We all work on the go these days, checking emails on the bus, typing up memos in a coffee shop, or drafting documents on a red-eye flight. But the freedom to work from anywhere also comes with some drawbacks.

When you're out of the office or on the go, you don't have your regular cybersecurity systems there to protect you, meaning you could be putting your own and your clients' information at risk. Here are some tips on how to protect yourself, taken from the FindLaw archives.

How Using AI Can Be Your Marketing Boon

Kevin O'Keefe, a 20-year veteran of legal marketing, recently had an epiphany about artificial intelligence. Emerging from an annual Legal Marketing Association meeting, he realized it was the first year anyone had mentioned AI.

"AI and machine learning may have been discussed in relation to e-discovery, but this year there were multiple sessions with legal technology and software presenting on AI," he said.

What does that mean? It means lawyers haven't really been using AI to market their law firms.

Theranos to Pay $4.65 Million in Settlement

Theranos, the troubled blood-testing company, has agreed to pay $4.65 million to settle claims in Arizona.

State Attorney General Mark Brnovich said the company misrepresented its blood tests in advertisements to customers, including more than 175,000 Arizonans. About 10 percent of some 1.5 million tests proved to be flawed.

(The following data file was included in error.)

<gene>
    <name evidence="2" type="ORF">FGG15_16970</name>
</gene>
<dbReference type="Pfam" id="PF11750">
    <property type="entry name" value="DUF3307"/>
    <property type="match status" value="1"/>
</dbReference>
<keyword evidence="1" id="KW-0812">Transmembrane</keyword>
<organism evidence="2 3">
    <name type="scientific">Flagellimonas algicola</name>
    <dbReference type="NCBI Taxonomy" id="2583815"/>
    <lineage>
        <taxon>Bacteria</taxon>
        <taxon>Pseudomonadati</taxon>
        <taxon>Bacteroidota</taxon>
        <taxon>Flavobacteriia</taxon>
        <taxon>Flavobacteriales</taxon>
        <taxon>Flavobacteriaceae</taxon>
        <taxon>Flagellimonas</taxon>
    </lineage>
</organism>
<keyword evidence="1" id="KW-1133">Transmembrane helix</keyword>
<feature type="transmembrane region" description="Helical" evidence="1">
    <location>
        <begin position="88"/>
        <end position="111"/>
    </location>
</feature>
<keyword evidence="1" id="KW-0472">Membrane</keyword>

"Everyone who paid for a test will receive a full refund, period," Brnovich said. "This is a great result and a clear message that Arizona's consumer protection laws will be vigorously enforced."

Facebook Can't Stop Search Warrants for User Information in Criminal Probe

It turns out what you don't know can hurt you, especially if you are on social media.

According to New York's highest court, Facebook could not even challenge search warrants it received for user information in a criminal investigation. The court said only the individuals, not the company, could challenge the warrants -- even though the Facebook users never even knew about them.

"Indeed, to hold otherwise would be to impermissibly and judicially create a right to appeal in a criminal matter that has not been authorized by our Legislature," Judge Leslie Stein wrote for the majority.

The ruling was bad news for online services and social media, including Twitter, Apple, Google, and Microsoft, who backed Facebook in the challenge. But it was really bad news for the individuals who were the subject of the search warrants; sixty of them have already been convicted in the Facebook sweep.

Google will pay $7.8 million and open up its Android software to competitors as part of a settlement with Russian antitrust authorities, Reuters reported on Monday. The deal could be a precedent-setting settlement for the tech company.

Google, like Microsoft before it, was accused of exploiting the market dominance of its Android smartphone operating system, in order to shut out competition and protect its online search traffic. The Android OS is by far the most common operating system for smartphones globally, operating on nearly nine out of every ten smartphones phones worldwide.